1789
ENGLISH POETRY 1579-1830: SPENSER AND THE TRADITION

Ode to Terror.

Poems, by Thomas Dermody.

Thomas Dermody


An allegorical ode, after Collins's Ode to Fear. When the poet appeals to the "threat'ning Queen" to display her magic glass, she directs his attention to a shaggy mountain: "View there the wretch that clings so fast, | To one small branch, with looks of woe, | He starts, he trembles at the furious blast, | And now he falls into th' abyss below" p. 27. This is followed by a pageant of various kinds of murder, mayhem, and madness. The precocious Thomas Dermody was only thirteen years old when this first volume of poems was published, at a younger age than even than Abraham Cowley, who published his Poetical Blossoms at fifteen. Unlike that of Cowley, it cannot be said that Dermody's muse developed much over time. His first volume, privately published in Dublin, appears to be scarce.

Rowland E. Prothero: "Thomas Dermody (1775-1802), a precocious Irish lad, whose dissipated habits weakened his mind and body, published poems in 1792, 1800, and 1802. His collected verses appeared in 1807 under the title of The Harp of Erin, edited by J. G. Raymond, who had published the previous year (1806) The Life of Thomas Dermody in two volumes" Byron, Letters and Journals (1898-1901) 120.



Hark! how the troubled air,
Resounds the scream of wan Despair,—
While Terror, ghastly spirit, huge and tall,
Array'd in sable robe, and mourning pall,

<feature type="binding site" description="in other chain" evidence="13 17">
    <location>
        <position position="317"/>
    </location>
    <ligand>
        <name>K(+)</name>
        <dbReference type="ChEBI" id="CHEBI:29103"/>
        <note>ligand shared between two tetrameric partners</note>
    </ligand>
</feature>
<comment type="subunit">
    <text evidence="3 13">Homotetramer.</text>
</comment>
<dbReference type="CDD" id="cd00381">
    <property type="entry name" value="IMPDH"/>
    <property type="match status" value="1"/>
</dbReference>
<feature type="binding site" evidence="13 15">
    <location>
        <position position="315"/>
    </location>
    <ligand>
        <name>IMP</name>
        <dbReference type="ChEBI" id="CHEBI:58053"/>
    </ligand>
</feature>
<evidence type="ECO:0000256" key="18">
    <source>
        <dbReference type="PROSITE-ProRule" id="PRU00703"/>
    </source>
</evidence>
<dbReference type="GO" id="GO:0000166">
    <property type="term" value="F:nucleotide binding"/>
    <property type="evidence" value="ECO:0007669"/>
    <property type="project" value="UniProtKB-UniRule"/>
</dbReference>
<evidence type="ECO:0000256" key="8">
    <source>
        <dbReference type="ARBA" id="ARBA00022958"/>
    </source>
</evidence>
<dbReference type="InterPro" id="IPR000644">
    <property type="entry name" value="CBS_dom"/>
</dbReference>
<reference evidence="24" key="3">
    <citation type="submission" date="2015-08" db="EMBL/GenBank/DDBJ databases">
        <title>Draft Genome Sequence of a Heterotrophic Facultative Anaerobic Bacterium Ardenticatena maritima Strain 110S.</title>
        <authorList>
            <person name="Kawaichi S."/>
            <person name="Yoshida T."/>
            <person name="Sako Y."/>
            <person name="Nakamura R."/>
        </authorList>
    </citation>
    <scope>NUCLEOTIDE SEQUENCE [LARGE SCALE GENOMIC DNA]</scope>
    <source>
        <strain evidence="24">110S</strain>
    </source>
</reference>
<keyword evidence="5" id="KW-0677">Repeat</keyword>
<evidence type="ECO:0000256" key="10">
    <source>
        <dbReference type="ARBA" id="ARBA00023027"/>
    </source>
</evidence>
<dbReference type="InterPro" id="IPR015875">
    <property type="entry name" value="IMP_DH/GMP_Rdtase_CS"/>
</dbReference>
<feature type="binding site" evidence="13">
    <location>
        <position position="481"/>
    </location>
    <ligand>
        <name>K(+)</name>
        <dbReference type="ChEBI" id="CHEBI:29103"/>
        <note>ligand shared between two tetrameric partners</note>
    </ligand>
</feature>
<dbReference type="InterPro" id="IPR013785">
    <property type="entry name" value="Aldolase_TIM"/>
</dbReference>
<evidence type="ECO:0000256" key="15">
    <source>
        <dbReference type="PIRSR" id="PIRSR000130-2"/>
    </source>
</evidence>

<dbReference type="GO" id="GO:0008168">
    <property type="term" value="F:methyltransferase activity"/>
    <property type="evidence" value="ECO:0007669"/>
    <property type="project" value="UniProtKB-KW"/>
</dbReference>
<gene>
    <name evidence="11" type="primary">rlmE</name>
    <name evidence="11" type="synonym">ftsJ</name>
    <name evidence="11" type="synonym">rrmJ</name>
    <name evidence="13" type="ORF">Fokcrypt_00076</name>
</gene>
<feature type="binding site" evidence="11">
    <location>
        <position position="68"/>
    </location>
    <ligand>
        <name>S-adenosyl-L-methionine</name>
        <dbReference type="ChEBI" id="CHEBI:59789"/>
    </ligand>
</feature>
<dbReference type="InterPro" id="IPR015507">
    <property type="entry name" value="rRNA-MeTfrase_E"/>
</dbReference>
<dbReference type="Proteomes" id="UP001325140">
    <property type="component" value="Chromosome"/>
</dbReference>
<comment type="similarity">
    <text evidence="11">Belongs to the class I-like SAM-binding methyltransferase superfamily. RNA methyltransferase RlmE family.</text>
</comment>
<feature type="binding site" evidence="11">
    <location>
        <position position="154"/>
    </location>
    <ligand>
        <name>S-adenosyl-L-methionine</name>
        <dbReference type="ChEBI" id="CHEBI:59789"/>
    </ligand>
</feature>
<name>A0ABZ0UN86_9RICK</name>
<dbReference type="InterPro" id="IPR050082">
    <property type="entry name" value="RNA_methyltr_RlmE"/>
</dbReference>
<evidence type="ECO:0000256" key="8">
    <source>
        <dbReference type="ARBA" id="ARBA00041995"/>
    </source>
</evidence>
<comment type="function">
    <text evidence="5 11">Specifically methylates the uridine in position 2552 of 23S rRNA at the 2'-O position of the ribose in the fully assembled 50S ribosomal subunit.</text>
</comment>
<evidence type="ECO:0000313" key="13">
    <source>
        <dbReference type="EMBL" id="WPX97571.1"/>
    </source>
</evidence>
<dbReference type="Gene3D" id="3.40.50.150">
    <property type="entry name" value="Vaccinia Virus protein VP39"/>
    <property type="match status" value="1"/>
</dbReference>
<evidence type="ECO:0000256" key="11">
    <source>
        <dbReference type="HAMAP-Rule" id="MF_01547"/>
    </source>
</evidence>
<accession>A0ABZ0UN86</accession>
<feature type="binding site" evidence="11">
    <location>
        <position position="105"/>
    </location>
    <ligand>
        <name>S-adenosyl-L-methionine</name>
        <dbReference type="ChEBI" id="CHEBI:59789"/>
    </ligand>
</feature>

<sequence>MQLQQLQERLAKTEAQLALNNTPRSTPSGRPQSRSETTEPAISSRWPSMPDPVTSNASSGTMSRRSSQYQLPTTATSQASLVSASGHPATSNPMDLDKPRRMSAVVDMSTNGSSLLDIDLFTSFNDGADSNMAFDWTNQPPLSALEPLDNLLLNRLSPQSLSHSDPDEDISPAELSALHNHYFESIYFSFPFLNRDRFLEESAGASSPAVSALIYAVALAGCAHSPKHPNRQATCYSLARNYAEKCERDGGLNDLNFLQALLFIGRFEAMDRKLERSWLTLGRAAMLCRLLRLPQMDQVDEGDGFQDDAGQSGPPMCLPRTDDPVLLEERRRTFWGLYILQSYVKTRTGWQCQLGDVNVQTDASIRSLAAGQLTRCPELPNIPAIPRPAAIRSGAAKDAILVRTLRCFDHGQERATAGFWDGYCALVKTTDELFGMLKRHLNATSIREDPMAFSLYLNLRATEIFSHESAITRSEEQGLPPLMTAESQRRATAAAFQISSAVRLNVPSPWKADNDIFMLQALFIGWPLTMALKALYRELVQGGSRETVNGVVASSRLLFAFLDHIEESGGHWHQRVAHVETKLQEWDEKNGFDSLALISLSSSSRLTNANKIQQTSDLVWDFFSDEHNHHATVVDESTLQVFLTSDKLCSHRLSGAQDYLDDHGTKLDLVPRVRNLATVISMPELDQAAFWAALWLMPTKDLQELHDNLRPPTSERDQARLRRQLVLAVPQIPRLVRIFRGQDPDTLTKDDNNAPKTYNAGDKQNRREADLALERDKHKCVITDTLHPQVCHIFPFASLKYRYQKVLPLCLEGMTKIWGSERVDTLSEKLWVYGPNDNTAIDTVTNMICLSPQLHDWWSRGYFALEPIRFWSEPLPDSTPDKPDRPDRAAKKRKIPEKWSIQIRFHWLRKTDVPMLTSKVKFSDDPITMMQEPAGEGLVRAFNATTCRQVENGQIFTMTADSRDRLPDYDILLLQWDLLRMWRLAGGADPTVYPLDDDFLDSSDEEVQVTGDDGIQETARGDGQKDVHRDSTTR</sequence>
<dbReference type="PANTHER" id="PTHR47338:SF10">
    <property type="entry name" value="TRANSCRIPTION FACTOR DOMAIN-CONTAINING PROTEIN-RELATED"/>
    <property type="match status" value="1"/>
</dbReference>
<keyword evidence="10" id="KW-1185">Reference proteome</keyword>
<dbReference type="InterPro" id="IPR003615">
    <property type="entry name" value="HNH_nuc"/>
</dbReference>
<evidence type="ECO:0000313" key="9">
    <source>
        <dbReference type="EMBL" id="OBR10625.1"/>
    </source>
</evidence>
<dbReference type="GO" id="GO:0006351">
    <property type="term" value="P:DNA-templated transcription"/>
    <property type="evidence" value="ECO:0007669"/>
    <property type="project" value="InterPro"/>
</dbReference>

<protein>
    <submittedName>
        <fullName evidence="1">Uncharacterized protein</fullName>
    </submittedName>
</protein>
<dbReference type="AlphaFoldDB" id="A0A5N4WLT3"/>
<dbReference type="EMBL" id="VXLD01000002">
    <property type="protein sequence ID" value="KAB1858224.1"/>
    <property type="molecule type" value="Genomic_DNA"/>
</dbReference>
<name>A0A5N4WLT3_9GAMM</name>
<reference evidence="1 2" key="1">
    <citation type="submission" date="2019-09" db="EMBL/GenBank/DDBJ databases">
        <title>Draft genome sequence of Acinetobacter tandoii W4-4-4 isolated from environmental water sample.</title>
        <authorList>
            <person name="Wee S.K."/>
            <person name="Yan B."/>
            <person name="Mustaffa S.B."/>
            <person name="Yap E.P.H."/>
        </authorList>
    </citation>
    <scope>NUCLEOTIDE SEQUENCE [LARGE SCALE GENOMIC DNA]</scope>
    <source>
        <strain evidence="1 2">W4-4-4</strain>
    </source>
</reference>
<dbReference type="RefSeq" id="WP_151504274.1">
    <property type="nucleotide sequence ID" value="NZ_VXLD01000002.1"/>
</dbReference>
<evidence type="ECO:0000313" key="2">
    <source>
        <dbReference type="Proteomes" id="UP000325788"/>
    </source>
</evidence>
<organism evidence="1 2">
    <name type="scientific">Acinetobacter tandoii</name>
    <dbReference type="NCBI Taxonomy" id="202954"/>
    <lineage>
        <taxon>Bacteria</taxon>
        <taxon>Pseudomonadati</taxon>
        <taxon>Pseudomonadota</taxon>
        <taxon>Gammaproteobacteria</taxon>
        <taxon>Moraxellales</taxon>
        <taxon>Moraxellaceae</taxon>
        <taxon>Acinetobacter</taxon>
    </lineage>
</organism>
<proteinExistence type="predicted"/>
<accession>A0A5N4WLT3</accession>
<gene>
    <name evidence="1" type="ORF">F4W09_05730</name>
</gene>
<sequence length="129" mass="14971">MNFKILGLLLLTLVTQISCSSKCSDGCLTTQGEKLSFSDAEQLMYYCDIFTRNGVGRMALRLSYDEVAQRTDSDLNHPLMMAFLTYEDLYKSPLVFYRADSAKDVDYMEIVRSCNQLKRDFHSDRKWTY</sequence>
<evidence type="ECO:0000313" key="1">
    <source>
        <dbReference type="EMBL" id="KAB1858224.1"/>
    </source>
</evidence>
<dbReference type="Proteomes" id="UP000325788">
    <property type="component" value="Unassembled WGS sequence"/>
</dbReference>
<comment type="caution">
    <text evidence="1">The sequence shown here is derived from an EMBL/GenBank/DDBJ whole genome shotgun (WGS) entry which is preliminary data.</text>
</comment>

Attended by her haggard train
Of murd'rous sprites, and goblins drear,
In sullen grandeur stalks along the plain,
While Nature starts, and Pity pleads in vain.—

Oh! Goddess of th' affrighted mien!
The aweful pause! the swift recoiling start,
Of ev'ry glaring horror, threat'ning Queen!
To me thy magic-glass awhile impart.

"I grant — and now prepare thy sight,
For objects pregnant with affright,—
And lo! in yonder shady wood,
Survey that shaggy mountain, drear and high,
That frowns, impending on the gulphy flood,
And casts a brownish horror on the eye!
View there the wretch that clings so fast,
To one small branch, with looks of woe,
He starts, he trembles at the furious blast,
And now he falls into th' abyss below.

"Now turn thy glancing eye and view,
The sword that gleams thro' yonder shade,
The murd'rer see, his hand embrue,
In infant blood, and draw the reeking blade;
Ev'n while the smiling babe in wanton play,
Kisses his hands, or views the dagger's gleam,—
By frantic rage impress'd, it drinks his vital stream,
While the calm infant laughs his life away!

"In yon deserted wild the trav'ler see!
With look aghast, expressive of his fear,
He thinks a spirit howls in ev'ry blast,
And fancy'd goblins ev'ry step pursue;
And oft he looks behind,
At ev'ry breath of wind,
And stops and shudders in his eager haste.

"Now turn thee to the iron bed,
Where, raving wild, unconquer'd Madness lies,
His face by turns is pale — now crimson red,
And livid light'ning sparkles from his eyes;
Now laughing in a crazy mood,
Now borne on Anger's sweepy flood,
By various turns, contending passions rise!

"Now view another horrid scene,
Surpassing ev'ry sight before,—
A burning vessel on the tortur'd main,
Hark the affrighted sailors frantic roar,
While sea and sky like blazing worlds are seen,
And wat'ry Aetnas on the fluid green;
Horror, delighted with the dismal joy,
Gorgonian Terror heaps around,
And Fury, eager to destroy,
And Desolation catch the dying sound!
While some a wat'ry tomb pursue,
Or some expire in sulphur flaming blue:
Or the fond husband, careless of his doom,
Clasps his lov'd part'ner to his breast,
United, seeks and undivided tomb,
And in the billowy wave obtains eternal rest."

[pp. 26-28]